Teaching grammar


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Teaching grammar

  1. 1. Teaching Grammar Topic based curriculum
  2. 2. Teaching Grammar <ul><li>There are many different methods for teaching grammar and in this lecture we will be discussing a practice that incorporates </li></ul><ul><ul><li>grammar and functions in a topic-based curriculum </li></ul></ul>
  3. 3. Practice <ul><li>Practice involves speaking, reading, writing and listening </li></ul><ul><li>The beginning-level students learn </li></ul><ul><ul><li>basic grammar, vocabulary, and functional expressions </li></ul></ul><ul><li>More advanced students use </li></ul><ul><ul><li>an expanded vocabulary and more complex grammar </li></ul></ul><ul><ul><li>varied functional expressions </li></ul></ul>
  4. 4. Communicative Practice <ul><li>Communicative practice uses real-life situations and presents the language in context </li></ul><ul><li>Grammar is introduced according to what is needed to communicate in these particular situations </li></ul>
  5. 5. Functions <ul><li>Functional communication includes everyday topics such as: </li></ul><ul><ul><li>meeting and greeting people </li></ul></ul><ul><ul><li>giving and understanding directions </li></ul></ul><ul><ul><li>describing family members and family relationships </li></ul></ul><ul><ul><li>apologizing </li></ul></ul><ul><ul><li>saying how you feel </li></ul></ul><ul><ul><li>telling about activities in the past, etc. </li></ul></ul>
  6. 6. Examples <ul><li>The verb “to be” can be introduced into a lesson about meeting people </li></ul><ul><li>The present continuous tense can be useful when talking about everyday activities. </li></ul><ul><li>Describing people and things will show how the verb “to be” is used </li></ul><ul><ul><li>in yes/no questions and short answers </li></ul></ul><ul><ul><li>when teaching adjectives and possessive nouns </li></ul></ul>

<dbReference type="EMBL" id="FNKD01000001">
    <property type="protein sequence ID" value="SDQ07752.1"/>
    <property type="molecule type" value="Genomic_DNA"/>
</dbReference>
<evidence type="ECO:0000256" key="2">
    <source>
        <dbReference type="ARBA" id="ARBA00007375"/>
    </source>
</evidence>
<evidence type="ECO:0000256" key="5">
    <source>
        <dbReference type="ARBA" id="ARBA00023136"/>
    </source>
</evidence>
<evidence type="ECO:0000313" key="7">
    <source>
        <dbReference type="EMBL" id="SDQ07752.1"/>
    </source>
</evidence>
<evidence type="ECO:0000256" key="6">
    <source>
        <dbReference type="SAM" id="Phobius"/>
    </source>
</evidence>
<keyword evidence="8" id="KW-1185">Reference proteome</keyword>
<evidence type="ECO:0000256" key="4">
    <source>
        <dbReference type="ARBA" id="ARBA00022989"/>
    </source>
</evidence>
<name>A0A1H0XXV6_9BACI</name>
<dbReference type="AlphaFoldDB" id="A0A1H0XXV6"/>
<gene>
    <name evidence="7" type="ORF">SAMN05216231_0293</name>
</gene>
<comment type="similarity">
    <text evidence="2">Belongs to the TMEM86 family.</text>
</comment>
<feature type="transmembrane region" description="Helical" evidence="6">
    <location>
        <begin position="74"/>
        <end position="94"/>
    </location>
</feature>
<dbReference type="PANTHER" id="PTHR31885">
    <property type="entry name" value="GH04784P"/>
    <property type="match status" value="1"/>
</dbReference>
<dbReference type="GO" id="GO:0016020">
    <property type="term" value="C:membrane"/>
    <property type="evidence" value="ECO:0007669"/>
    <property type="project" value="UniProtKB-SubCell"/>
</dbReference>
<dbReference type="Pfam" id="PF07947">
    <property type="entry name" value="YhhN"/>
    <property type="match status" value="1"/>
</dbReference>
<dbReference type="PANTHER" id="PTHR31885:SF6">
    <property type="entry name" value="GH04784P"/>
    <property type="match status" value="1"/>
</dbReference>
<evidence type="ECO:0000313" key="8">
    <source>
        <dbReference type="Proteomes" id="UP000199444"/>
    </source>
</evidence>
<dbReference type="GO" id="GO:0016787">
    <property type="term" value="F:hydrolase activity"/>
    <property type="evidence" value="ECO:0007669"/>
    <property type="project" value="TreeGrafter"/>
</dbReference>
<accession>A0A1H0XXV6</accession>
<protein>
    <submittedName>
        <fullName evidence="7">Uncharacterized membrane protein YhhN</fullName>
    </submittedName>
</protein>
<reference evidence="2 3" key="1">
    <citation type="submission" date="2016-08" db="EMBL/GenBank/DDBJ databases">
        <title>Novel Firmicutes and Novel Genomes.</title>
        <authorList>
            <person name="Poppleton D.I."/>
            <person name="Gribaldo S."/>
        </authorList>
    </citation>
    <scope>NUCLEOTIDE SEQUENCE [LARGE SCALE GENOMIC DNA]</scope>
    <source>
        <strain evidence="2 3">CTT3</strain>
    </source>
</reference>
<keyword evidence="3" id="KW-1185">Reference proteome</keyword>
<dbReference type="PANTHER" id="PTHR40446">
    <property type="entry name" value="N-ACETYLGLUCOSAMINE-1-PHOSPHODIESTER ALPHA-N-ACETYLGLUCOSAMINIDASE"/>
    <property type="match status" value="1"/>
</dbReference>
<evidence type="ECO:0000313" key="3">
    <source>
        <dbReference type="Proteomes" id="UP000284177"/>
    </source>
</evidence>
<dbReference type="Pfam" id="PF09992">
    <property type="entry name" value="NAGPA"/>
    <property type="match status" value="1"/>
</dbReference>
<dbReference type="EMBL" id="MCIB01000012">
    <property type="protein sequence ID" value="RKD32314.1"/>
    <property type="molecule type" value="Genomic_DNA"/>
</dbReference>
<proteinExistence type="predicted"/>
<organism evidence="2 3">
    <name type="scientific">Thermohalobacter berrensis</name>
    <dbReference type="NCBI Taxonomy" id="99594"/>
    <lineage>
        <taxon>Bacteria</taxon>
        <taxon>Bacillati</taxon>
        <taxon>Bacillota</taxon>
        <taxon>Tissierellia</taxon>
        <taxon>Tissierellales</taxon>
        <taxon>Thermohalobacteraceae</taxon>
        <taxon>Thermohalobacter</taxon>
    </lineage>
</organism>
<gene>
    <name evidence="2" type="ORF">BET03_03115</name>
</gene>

7. 7. Examples continued <ul><li>The imperative command is presented when following a recipe </li></ul><ul><li>The future is needed when discussing plans to visit the museum </li></ul><ul><li>The past tense is used when talking about vacation last year </li></ul>
  8. 8. MAJOR COMPONENTS OF SYNTAX AND GRAMMAR   <ul><li>  </li></ul><ul><li>1. The principle elements of the sentence: </li></ul><ul><ul><li>Subject </li></ul></ul><ul><ul><li>Verbs and verb phrases </li></ul></ul><ul><ul><li>Direct and indirect object </li></ul></ul><ul><ul><li>Complements with verbs that express feeling, appearing, being and seeming </li></ul></ul><ul><ul><li>Modifiers </li></ul></ul><ul><ul><li>Clauses </li></ul></ul><ul><ul><li>Phrases </li></ul></ul>
  9. 9. Syntax and Grammar <ul><li>2. Parts of speech and their functions within sentences: Nouns and nominals (infinitives, gerunds, etc.) </li></ul><ul><ul><li>Articles </li></ul></ul><ul><ul><li>Verbs </li></ul></ul><ul><ul><li>Pronouns </li></ul></ul><ul><ul><li>Adjectives </li></ul></ul><ul><ul><li>Adverbs </li></ul></ul><ul><ul><li>Prepositions </li></ul></ul><ul><ul><li>Conjunctions </li></ul></ul><ul><ul><li>Interjections </li></ul></ul><ul><li>  </li></ul>
  10. 10. Grammar and Syntax <ul><li>3. Types of sentences and their syntax: </li></ul><ul><ul><li>Simple </li></ul></ul><ul><ul><li>Compound </li></ul></ul><ul><ul><li>Complex </li></ul></ul><ul><ul><li>Basic & variations on basic sentence patterns </li></ul></ul><ul><ul><li>Sentence structure: Complete, incomplete, run-on, coordination of verb tenses </li></ul></ul>
  11. 11. Grammar and Syntax <ul><li>4. Verb Usage </li></ul><ul><ul><li>Agreement </li></ul></ul><ul><ul><li>Tense </li></ul></ul><ul><ul><li>Mood </li></ul></ul><ul><ul><li>Active or passive voice </li></ul></ul><ul><ul><li>Sequence and consistency of tenses </li></ul></ul><ul><ul><li>Modals </li></ul></ul><ul><ul><li>Phrasal verbs </li></ul></ul><ul><li>  </li></ul>